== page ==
Asked about Democrats wanting the debt ceiling to be bipartisan, McConnell sidestepped, instead predicting that “we’ll figure out how to avoid default. We always do.”
The two had a rare in-person meeting — a day after two sources told The Hill that they were talking — with McConnell saying afterward that they had a “good conversation.”
“We agreed to kind of keep talking, working together to try to get somewhere,” McConnell added.
Trying to come up with a path forward on the debt ceiling has payoffs for both: Schumer is facing a packed year-end schedule that would be complicated by a protracted debt fight, with funding the government, a massive defense policy bill, and President Biden’s climate and social spending plan also on the to-do list.
McConnell, meanwhile, faced fierce backlash from conservatives in his own caucus for his strategy during the debt ceiling fight earlier this year. And Republicans are aware of the pressure that Sens. Kyrsten Sinema (D-Ariz.) and Joe Manchin (D-W.Va) are under to change the filibuster.
Former President Trump’s constant barrage against McConnell also complicates the calculation in the Senate GOP caucus, where even Republicans who privately disagree with the former president are loath to cross him publicly. And Trump’s constant drum beat against McConnell this week on the debt ceiling was quickly picked up by Sen. Lindsey Graham (R-S.C.), one of Trump’s closest Senate allies, tweeting Friday, “I agree with President Trump that it’s imperative that Senate Republicans do not aid and abet the raising of the debt ceiling.”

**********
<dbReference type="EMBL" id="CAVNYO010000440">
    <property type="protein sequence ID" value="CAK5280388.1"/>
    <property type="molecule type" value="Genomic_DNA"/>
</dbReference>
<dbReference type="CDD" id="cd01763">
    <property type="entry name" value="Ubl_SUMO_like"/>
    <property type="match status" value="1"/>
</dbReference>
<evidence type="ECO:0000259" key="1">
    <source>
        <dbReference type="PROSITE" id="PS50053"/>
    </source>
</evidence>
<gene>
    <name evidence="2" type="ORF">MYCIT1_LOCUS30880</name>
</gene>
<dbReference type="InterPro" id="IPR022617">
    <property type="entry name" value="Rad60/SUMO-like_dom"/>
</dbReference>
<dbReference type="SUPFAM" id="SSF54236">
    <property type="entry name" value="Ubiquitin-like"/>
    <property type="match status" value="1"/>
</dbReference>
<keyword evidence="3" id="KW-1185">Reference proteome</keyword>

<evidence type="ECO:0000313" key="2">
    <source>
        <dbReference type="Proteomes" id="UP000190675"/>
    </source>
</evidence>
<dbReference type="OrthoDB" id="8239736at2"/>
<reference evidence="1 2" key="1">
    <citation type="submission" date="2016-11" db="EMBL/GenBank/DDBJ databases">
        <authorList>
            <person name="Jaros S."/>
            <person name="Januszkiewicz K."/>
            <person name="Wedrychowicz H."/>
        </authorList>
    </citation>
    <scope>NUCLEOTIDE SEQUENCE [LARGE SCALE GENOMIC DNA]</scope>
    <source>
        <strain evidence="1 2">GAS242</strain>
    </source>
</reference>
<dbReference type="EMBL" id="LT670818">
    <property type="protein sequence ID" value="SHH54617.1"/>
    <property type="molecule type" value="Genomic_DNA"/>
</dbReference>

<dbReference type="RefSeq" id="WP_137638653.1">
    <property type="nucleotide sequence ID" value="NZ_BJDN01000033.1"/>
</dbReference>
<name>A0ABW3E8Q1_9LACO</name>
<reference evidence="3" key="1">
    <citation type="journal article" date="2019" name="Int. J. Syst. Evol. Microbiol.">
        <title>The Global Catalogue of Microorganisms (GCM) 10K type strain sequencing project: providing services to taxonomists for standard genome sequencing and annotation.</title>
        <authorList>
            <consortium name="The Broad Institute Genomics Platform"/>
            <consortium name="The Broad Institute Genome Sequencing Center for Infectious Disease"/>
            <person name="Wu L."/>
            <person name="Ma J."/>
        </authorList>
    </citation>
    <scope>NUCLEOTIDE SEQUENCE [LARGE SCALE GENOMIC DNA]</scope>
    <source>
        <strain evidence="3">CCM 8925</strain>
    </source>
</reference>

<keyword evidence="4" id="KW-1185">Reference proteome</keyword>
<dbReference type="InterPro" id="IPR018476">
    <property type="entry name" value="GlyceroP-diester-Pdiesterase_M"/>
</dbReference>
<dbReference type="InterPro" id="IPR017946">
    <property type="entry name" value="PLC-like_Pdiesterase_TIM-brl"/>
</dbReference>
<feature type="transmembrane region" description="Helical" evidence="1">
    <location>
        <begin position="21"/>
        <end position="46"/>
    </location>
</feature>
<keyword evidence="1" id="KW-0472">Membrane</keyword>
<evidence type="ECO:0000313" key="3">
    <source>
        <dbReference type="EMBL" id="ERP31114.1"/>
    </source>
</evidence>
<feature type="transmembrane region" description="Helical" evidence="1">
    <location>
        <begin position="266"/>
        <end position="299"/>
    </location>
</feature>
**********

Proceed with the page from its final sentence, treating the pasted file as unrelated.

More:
While GOP senators have floated that there are options on the table for how the debt ceiling gets raised, they don’t believe 10 members of their caucus will vote a second time to help advance a debt ceiling bill.
Instead, the main offer from Republicans is to help speed up the process of Democrats raising the debt ceiling on their own through reconciliation, which lets them avoid the 60-vote legislative filibuster. Sen. Pat Toomey (R-Pa.) has explored a proposal, backed by others in the caucus, to expedite the committee and floor process if Democrats agree to raise the debt ceiling through the budget process. Typically reconciliation requires hours of debate and an unwieldy vote-a-rama, where any senator who wants to get a vote can force one.
“I’d be for always compressing it, but I would want to make sure part of the deal isn’t that you would have Republicans behind it … but in terms of getting it to a quicker resolution, I think most Republicans would probably be okay with that,” said Sen. Mike Braun (R-Ind.).
But some Democrats are adamantly against using the budget process, believing that Republicans will blink like they did in October.
Others, including Senate Majority Whip Dick Durbin (D-Ill.), believe they should change the filibuster rule to exempt the debt ceiling. While the October fight did build pressure on Democrats to make a narrow change to the filibuster, Manchin said as recently as this week that he doesn’t support the move.
But some Democrats, including Manchin, support using the budget process. Others aren’t closing the door completely as they wait to see what offer emerges from the Schumer-McConnell talks.
“Here’s the thing — I haven’t seen the details. I don’t know what they mean by that,” said Sen. Chris Van Hollen (D-Md.). “Until then, my view remains … either get on board and do the right thing with us or get out of the way.”